William and Kate may also not want to be associated with the work of Reg Smythe, who features in the exhibition and is famous for creating the less-than-idyllic marriage of Andy Capp and Flo.
Other cartoonists featured include Ros Asquith, Ian Baker, Biff, Nicholas Garland, Grizelda, Peter “Pak” King, David Langdon, Peter Schrank, Geoff Thompson, and Robert Thompson.
For more details visit the museum website. Marriage à la Mode runs until May 22, by which time those commemorative royal wedding tea towels may well be frayed at the edges.
March 21, 2011 No Comments
Many of the DFC’s former artists and writers including Philip Pullman, Laura Howell, Gary Northfield, Garen Ewing, and the PCO‘s own Wilbur Dawbarn attended what may have been the launch party for The Phoenix in Oxford.
Although details are a little sketchy, it appears this isn’t strictly a re-launch but a new comic edited by the DFC’s former editor Ben Sharpe. Or, as Lew Stringer puts it in Blimey!
So, a new comic with the same editor as The DFC which held a party to announce the new comic, attended by many ex-DFC contributors, and allegedly also involving Will Fickling who was previously involved with The DFC. Other than that, not a revival of The DFC.
DFC or not, it appears that the new comic is expected to launch in early 2012. You get more information by signing up for their mailing list at www.thephoenixcomic.co.uk, or by following editor Ben Sharpe on Twitter.
March 18, 2011 1 Comment
Artist Kazuhiko Hachiya has made an animated short to help explain the ongoing nuclear crisis to Japanese children. The clip’s title character, Nuclear Boy, plays the role of the ill child representing Fukushima Nuclear Power Plant.
Reaction to the colorful clip has been mixed, with some folks calling it distasteful and others arguing it makes the situation more comprehensible for worried young children. Please comment below if you would like, Bloghorn does moderate comments if needed.
March 18, 2011 3 Comments
Whenever the media spotlight is turned on cartoons it is often those of a political variety. These cartoons shout the loudest and have news impact. But Bloghorn writer Royston Robertson thinks it’s time to speak up for its more modest cousin: the gag cartoon.
I have been drawing gag cartoons for the magazine market for about 15 years. I love the process of coming up with new ideas and, hopefully, getting them published.
Recently I’ve been sifting through my drawings from magazines such as Reader’s Digest and Private Eye in order to put together a book collection. I’m not friends with any famous people so I had to write my own foreword for the book and decided to to put down exactly what it is I like so much about gag cartoons as a medium. This was the crux of piece:
“The single-panel joke is a perfect, self-contained unit of comedy, an instant hit of humour that doesn’t demand much of your time.”
I once heard the writer Will Self describe gags as “the haiku of cartoons”. That may sound a little pretentious (from Will Self? Surely not?) but I think it’s true.
A gag cartoon is like a poem. Or a one-liner joke, perhaps. It is a small, carefully crafted article. It doesn’t have the grandeur or the, let’s be honest, occasional self-importance of the political cartoon, but it is still designed to provoke a reaction: hopefully laughter.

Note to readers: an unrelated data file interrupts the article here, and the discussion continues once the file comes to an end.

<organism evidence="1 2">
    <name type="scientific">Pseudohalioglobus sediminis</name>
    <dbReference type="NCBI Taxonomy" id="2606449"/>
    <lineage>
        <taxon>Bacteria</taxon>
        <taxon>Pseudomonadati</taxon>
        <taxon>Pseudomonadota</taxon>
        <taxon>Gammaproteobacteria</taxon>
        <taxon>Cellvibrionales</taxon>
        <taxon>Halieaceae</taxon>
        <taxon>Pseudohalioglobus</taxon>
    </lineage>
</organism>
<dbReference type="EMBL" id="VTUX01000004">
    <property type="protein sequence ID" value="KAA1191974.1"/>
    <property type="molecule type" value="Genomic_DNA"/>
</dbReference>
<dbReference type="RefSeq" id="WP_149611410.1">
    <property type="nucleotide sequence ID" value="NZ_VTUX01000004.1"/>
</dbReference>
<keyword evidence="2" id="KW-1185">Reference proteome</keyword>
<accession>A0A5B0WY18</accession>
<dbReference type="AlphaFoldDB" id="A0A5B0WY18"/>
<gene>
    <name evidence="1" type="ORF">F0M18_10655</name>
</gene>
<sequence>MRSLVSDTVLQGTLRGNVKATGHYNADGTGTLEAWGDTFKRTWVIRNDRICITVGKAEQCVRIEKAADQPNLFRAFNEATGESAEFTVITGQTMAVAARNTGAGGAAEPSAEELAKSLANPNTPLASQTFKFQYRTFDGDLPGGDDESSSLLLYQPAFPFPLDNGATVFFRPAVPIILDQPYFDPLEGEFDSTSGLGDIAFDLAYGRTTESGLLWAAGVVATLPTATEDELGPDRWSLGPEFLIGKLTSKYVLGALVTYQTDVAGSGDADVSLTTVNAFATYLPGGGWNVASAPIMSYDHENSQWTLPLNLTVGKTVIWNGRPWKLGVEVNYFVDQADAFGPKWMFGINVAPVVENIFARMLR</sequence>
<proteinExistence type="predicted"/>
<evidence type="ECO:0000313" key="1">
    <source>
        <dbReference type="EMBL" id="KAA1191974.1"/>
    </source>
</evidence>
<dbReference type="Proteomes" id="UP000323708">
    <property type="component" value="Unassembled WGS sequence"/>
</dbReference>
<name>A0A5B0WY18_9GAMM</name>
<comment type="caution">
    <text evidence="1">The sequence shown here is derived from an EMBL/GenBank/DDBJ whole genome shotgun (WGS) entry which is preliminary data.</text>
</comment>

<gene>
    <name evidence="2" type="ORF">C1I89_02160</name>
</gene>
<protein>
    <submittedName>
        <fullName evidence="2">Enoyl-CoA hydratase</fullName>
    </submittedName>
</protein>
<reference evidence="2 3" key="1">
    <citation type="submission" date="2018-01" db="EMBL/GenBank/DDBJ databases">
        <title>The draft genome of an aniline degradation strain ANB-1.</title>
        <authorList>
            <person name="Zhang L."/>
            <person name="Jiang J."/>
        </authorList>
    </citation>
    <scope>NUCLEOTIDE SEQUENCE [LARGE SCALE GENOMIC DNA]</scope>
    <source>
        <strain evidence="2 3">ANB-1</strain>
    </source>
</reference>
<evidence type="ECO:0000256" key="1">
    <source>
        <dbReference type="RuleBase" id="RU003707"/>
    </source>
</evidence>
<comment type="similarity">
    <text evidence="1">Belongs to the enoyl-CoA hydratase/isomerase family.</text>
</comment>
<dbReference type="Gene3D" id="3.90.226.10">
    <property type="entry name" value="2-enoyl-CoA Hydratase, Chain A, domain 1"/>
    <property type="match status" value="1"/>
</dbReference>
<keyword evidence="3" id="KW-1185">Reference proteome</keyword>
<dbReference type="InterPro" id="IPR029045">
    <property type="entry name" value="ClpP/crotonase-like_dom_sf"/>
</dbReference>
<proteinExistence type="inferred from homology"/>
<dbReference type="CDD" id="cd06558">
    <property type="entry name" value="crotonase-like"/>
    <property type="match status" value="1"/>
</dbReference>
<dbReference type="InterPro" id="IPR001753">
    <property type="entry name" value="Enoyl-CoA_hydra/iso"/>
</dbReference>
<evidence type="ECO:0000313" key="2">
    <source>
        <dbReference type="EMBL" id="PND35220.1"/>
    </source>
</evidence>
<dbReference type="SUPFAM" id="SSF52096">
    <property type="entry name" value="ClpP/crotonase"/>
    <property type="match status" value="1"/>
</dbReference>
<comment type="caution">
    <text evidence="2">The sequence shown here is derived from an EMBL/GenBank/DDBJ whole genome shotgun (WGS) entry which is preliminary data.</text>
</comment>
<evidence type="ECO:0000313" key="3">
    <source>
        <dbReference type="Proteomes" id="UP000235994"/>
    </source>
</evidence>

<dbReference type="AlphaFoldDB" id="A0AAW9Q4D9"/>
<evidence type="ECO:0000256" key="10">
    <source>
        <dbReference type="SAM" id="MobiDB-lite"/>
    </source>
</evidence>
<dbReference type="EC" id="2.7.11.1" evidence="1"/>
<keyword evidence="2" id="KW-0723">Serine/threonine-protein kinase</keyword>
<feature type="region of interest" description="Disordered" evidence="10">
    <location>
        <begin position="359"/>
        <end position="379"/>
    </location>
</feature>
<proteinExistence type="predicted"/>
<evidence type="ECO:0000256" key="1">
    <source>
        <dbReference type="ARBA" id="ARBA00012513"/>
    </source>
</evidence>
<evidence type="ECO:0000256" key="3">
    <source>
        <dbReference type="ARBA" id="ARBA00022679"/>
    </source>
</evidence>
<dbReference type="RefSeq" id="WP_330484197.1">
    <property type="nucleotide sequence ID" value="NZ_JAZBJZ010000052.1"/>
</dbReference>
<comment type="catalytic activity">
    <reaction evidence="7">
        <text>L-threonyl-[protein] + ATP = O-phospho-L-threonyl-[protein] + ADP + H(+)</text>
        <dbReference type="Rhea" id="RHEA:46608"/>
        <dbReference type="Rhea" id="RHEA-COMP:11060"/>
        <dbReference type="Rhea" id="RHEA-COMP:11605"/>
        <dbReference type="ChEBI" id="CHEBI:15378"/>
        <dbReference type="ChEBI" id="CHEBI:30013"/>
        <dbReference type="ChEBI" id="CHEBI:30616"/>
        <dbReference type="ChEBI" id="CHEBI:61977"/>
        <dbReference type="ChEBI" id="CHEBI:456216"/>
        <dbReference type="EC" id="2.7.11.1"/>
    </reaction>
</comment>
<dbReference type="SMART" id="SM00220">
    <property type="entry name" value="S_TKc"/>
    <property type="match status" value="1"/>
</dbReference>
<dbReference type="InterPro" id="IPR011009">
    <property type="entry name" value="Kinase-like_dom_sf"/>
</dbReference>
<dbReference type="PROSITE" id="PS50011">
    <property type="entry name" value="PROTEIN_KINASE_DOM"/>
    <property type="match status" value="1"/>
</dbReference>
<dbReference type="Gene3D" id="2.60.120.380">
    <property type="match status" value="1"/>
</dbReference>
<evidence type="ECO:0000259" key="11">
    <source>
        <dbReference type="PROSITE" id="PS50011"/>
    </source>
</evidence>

I have heard some claim that the gag cartoon is in some way an old-fashioned form. This is probably because it is so closely connected with magazines, so people think of crumpled, yellowing copies of Punch in the dentist’s waiting room.
Plus, magazines and newspapers are “dead-tree technology”, and that, we are constantly being told, is on the way out. But, when you think about it, the gag cartoon is actually perfectly suited for this age of the short attention-span and sits just as easily on a web page, or an iPad app, as a magazine page. And long may it continue to do so.
March 16, 2011 5 Comments
Love them or hate them, if you use digital technology you will have met Smiley, and the other emoticons.
The ubiquitous graphic images, which are generated by pronunciation marks in sequence as a code, or are small graphic images, are a widely used form of visual shorthand designed to aid digital communication.
March 15, 2011 2 Comments
After many years at The Times, Pugh is now the Daily Mail’s chief cartoonist, and Tony Husband contributes to The Times, Private Eye and many magazines. At this one-off event they will take questions from the audience, as well as drawing cartoons live.
Tony, a contributor to The Idler, was asked to do a talk and demonstration by the magazine’s editor Tom Hodgkinson. Tony told the Bloghorn:
“I thought it would be good to do it with a Jonathan Pugh, a cartoonist and friend whose work I admire. I’m not sure how it will go or where it will end up but it should be fun.
“The Academy is a great idea, a place where you can go to read, learn, listen and talk, drink coffee and meet like minded folks. Perhaps a new movement may start there, who knows, its a fascinating experiment and well worth supporting.”
The Idler Academy is a bookshop, café and “centre of learning” in West London. Founded by Hodgkinson and his wife, Victoria Hull, the intention is to bring back old-school teaching subjects and styles in the relaxed manner for which the magazine is known.
Their website says: “We want to combine the atmosphere of cultivated leisure that distinguished Plato’s Academy with the lively conviviality of the 18th century coffeehouse, and add a good dose of the 1950s grammar school.”
For more information on this and other events, visit the Idler Academy website. Tickets for the cartoon talk are £18.
March 10, 2011 6 Comments